However, the Conservatives should also be seen in the context of their populism. They are absurdly leader centred, as indeed is New Zealand First and as was the vanished Christian Heritage Party, which was so centred on the personage of Graham Capill that his exposure, trial and imprisonment as a serial pedophile destroyed the party that he had led for fourteen years. It is no accident that Colin Craig is trying to attract New Zealand First's constituency- but is he doing this through adopting overlapping policies? And should National also keep ignoring Colin Craig's emulation of the UK Independence Party and Tea Party Republican factional animosity toward David Cameron and fellow Tory modernisers, moderate Republicans...and John Key himself?
Recommended: Daniele Albertazzi and Duncan MacDonnell: Twenty-First Century Populism: The Spectre of Western Democracy: London: Palgrave Macmillan: 2008.Catherine Fieschi: Fascism, Populism and the French Fifth Republic: In the Shadow of Democracy: Manchester: Manchester University Press: 2004.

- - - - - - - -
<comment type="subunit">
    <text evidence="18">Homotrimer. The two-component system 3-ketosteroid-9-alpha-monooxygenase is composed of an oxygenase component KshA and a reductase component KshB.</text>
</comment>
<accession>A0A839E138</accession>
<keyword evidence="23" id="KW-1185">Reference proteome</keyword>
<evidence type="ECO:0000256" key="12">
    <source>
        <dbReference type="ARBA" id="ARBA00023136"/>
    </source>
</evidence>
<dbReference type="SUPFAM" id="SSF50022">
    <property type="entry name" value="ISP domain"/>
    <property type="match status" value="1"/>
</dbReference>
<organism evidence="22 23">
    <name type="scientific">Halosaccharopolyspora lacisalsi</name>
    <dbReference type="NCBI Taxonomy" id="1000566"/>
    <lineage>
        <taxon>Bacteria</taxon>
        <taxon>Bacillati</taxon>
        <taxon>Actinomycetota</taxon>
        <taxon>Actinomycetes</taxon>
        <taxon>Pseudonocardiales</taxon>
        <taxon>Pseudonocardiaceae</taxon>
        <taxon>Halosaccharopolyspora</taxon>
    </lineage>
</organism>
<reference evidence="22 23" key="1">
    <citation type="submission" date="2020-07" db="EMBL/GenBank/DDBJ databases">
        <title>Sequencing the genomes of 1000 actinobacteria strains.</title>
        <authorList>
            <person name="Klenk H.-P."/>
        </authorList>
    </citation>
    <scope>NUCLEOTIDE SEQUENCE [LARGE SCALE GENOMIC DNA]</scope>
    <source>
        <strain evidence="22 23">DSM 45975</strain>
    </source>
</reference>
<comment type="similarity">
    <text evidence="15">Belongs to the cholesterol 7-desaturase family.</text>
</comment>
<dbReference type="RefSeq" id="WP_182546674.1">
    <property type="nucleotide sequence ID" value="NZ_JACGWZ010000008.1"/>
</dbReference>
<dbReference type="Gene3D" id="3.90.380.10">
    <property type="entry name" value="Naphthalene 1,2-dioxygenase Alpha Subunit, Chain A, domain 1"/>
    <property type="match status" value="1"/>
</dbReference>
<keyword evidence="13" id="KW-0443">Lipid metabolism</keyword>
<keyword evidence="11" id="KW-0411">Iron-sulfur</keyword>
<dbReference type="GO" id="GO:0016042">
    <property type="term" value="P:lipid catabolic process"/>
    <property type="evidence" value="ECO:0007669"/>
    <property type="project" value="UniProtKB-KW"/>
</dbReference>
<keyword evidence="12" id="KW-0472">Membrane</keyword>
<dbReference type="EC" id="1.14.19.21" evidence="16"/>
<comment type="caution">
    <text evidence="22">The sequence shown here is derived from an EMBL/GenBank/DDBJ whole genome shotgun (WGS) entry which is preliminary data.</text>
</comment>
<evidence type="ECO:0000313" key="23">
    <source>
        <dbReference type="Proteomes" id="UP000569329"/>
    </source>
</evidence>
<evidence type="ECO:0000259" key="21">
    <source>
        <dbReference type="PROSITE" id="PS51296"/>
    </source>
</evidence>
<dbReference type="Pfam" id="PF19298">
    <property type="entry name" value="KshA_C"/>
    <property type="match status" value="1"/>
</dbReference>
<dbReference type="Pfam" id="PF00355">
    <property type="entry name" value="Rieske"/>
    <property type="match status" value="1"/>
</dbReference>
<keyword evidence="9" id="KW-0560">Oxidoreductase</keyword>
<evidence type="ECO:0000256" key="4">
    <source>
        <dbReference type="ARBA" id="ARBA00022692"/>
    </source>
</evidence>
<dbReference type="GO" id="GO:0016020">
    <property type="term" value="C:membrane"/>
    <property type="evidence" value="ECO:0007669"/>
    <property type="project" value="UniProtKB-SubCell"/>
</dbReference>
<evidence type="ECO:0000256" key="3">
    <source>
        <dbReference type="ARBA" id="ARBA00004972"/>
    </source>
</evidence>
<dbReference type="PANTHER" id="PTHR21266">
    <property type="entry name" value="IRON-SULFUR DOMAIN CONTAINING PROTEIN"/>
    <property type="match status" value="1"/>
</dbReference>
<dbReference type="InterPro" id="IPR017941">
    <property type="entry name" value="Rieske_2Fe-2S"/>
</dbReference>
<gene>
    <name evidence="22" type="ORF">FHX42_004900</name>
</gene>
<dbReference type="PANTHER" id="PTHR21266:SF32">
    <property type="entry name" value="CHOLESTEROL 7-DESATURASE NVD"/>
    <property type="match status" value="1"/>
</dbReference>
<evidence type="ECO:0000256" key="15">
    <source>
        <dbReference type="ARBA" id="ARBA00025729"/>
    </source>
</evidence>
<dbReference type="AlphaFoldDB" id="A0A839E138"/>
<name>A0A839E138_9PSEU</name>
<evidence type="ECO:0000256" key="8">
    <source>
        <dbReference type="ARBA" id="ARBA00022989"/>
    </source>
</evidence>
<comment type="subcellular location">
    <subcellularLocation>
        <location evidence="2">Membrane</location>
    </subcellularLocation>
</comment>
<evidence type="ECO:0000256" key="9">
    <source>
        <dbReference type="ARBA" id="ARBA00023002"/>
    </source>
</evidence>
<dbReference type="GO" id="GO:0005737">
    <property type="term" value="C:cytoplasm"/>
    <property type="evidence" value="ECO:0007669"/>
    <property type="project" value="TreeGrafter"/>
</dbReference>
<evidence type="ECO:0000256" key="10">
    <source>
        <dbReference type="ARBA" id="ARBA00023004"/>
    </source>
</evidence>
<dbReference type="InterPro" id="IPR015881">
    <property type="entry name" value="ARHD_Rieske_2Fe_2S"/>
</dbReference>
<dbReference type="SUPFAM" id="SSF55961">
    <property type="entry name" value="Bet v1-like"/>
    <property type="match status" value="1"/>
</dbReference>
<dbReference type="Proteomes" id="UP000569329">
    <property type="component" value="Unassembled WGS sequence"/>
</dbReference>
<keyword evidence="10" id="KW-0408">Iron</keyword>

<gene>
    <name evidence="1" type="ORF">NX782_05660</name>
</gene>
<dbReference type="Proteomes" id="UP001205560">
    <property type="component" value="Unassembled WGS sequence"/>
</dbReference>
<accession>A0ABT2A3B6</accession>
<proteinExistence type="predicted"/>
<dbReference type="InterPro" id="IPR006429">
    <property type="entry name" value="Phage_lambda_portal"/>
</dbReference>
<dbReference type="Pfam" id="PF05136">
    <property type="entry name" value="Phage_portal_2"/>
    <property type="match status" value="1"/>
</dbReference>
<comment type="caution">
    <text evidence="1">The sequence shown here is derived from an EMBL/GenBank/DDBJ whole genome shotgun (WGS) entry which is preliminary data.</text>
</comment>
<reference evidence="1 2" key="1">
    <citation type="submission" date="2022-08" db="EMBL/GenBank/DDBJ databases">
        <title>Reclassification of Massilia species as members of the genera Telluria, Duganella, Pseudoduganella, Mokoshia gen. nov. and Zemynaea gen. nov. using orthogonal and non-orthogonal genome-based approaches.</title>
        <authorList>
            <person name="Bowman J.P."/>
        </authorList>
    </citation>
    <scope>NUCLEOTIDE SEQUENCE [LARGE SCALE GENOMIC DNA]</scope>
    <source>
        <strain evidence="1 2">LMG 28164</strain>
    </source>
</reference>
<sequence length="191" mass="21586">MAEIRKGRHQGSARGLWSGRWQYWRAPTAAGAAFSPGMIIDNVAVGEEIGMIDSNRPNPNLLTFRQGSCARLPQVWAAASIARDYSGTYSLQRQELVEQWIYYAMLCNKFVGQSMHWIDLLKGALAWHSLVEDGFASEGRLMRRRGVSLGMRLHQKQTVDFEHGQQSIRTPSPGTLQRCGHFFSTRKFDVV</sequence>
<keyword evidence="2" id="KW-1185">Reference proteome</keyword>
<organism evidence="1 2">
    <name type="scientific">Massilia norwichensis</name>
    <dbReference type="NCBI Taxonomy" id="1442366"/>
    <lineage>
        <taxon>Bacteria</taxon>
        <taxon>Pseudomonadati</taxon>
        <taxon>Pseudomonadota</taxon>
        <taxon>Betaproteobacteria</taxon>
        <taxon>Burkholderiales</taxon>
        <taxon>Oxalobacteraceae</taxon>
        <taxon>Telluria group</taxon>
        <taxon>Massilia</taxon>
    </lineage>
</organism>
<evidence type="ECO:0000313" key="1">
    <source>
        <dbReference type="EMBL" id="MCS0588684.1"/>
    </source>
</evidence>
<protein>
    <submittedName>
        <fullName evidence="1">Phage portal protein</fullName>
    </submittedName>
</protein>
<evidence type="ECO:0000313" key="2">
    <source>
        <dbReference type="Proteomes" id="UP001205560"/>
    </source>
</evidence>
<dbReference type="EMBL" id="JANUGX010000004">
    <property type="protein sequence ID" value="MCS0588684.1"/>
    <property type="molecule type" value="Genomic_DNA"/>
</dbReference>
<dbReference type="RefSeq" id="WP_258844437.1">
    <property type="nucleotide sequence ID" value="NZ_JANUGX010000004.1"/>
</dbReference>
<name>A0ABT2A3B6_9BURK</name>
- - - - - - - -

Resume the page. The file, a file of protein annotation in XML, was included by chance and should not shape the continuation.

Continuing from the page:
Yves Meny and Yves Surel: Democracies and the Populist Challenge: London: Palgrave Macmillan: 2002.
Michael Leach, Geoffrey Stokes and Ian Ward (ed) The Rise and Fall of One Nation: St Lucia: University of Queensland: 2000.
Martin Myant and Terry Cox (eds) Reinventing Poland: Economic and Political Transformation and Evolving National Identity: London: Routledge: 2008.
Aleks Szczerbiak and Paul Taggart (ed) Opposing Europe? Oxford: Oxford University: 2008.
Peter Davies: The National Front in France: Ideology, Discourse and Power: London: Routledge: 1999.
Amir Abedi and Thomas Harwood: "Doomed to Failure? UKIP and the Organisational Challenges Facing Right-Wing Populist Anti-Establishment Parties" Parliamentary Affairs: 2009: 62: 1: 72-87
Theda Skocpol and Vanessa Williamson: The Tea Party and the Remaking of Republican Conservatism: New York: Oxford University Press: 2012
Elizabeth Foley: The Tea Party: Three Principles: New York: Cambridge University Press: 2012 Craig Young - 10th April 2014